As more and more reports emerge of holidaymakers getting injured abroad, it begs the question; ‘why don’t people take out travel insurance when booking a holiday?’
One of the most recent stories involved Carrie-Anne Dudbridge, 27 who had gone for some fresh air on her apartment balcony in Corfu, when she lost her footing and fell over the edge, landing 20 feet below on the ground, breaking her spine in three places. A total accident and one I am sure she thought would never happen to her in a million years, yet it did.
The couple had no travel insurance, just their EHIC’s (European Health Insurance Card) Her poor husband Michael had to sit at her bedside, cases packed beneath the bed, struggling to understand what the Greek doctors were saying to him, yet he fully understood when he was told it could cost around £12,000 to get his new wife safely back home.
Carrie-Anne had fluid on her lungs and there was a possibility she might need airlifting to mainland Greece for spinal surgery, Michael just wanted to bring her home where she could be treated by British doctors.
So why do people think they don’t need travel insurance when going on holiday? Are we really a nation that believes ‘that’ll never happen to me’?
Perhaps people really are misled by the EHIC and think that it a substitute for travel insurance, well it certainly isn’t and is only of any use if you are travelling to a European Union (EU) country, as the name would suggest, plus Iceland, Liechtenstein, Norway or Switzerland.
The card only covers you for medical treatment equivalent to any native of the country you are visiting, so any treatment that comes under their state scheme will be covered. You may also be entitled to reclaim any costs incurred when you return to the UK. Bear in mind that not many other countries have a national health system like ours, many have private schemes in place, and you are not covered for private health care, repatriation or any treatment you have specifically travelled abroad for.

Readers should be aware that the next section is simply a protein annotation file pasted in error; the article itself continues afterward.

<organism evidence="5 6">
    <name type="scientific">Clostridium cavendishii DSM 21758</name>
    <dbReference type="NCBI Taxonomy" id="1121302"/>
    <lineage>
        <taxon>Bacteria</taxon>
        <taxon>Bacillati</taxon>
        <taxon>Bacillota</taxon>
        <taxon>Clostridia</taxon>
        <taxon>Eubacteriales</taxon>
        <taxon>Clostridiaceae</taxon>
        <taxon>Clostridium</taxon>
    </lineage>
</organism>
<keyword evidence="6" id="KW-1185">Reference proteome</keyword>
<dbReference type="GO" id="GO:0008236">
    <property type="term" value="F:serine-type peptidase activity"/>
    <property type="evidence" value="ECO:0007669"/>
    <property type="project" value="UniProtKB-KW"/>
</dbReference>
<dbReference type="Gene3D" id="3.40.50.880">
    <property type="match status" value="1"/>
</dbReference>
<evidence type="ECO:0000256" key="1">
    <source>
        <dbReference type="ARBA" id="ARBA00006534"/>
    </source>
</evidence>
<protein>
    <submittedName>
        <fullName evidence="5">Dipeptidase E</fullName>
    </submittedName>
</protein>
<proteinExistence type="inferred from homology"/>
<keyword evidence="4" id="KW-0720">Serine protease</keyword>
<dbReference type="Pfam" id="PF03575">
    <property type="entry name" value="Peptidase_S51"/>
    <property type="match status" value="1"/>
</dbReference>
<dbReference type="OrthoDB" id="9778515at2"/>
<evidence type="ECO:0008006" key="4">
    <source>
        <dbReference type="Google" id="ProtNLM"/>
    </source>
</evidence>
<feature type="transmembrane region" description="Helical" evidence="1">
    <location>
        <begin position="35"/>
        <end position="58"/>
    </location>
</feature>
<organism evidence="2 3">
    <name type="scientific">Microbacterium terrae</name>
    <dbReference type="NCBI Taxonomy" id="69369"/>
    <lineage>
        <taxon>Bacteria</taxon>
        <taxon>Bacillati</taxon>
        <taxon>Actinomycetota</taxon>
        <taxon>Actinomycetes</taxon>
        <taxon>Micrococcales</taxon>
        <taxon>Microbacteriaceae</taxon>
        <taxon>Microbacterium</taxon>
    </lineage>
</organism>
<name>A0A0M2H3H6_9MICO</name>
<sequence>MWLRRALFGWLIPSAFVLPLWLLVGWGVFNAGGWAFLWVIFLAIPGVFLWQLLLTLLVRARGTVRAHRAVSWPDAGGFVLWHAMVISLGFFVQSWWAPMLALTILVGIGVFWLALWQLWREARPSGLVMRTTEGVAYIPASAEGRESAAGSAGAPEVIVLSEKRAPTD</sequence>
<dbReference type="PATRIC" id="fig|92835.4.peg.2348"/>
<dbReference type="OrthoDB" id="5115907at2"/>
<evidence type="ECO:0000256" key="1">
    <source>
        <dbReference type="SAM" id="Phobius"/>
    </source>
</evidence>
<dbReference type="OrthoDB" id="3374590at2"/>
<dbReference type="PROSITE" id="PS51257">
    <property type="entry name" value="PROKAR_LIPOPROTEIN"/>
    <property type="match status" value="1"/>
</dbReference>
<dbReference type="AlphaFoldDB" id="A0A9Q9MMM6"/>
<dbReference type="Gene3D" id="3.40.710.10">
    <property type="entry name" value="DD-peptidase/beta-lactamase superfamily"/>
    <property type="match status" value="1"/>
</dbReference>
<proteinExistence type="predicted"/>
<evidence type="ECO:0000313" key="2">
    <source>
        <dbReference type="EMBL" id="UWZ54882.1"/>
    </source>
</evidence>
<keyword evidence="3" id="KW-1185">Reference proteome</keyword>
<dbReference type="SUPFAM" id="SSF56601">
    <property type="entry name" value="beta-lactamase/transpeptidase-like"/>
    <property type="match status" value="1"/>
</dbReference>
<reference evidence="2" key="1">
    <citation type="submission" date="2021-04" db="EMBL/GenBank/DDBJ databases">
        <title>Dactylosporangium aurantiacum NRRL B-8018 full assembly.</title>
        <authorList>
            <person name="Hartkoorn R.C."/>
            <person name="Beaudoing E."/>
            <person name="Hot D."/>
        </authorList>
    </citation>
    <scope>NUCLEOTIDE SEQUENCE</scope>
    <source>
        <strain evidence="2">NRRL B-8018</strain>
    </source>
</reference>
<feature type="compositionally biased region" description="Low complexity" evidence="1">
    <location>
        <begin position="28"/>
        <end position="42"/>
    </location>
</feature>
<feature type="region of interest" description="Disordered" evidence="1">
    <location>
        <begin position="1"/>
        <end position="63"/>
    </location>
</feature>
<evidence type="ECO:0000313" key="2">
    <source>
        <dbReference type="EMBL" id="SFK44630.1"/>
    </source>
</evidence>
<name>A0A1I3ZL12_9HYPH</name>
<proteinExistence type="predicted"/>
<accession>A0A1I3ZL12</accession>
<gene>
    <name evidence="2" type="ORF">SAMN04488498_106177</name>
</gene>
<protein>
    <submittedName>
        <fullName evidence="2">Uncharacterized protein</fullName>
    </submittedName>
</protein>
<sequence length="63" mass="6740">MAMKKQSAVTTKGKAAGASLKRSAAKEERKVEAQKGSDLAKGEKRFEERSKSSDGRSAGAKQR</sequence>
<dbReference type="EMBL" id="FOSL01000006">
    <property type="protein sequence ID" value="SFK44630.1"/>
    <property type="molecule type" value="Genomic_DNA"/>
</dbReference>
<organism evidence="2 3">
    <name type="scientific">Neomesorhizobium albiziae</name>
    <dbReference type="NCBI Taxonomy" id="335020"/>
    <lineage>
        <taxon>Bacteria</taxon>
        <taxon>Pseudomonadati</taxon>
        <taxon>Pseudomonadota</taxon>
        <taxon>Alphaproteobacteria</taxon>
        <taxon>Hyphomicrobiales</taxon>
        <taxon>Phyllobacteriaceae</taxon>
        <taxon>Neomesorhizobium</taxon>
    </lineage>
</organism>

Travel Insurance is valid for the period of travel, however it can also cover you for any unforeseen circumstances that may happen before hand such as taking ill or injuring yourself resulting in you having to cancel your holiday, so make sure you take the insurance out at the same time, or immediately after booking.
In the case of Carrie-Anne and Michael whilst her emergency treatment may have been covered to a certain degree, getting her back to the UK most certainly wasn’t and neither were any expenses that Michael may have incurred whilst having to stay in Greece with her. Travel insurance, should however cover them (excepting certain exclusions).
Michael would have had the comfort of someone on the other end of the phone guiding him through every step of the way and helping to arrange getting his stricken bride back home as soon as possible. In the end, the couple had their friends and families to thank as they raised enough money to get the newlyweds back home.
Falling from a balcony is alarmingly common with foreign tourists with a surprising number suffering this way every year, some fatally. But even the commonest of accidents and injuries can be very costly, from simple toothache, to standing on a piece of glass, sharp stone, or coral at the bottom of the sea. The few extra pounds spent on acquiring adequate travel insurance before travelling could seriously save hundreds or thousands in the long run, just ask Carrie-Anne and Michael.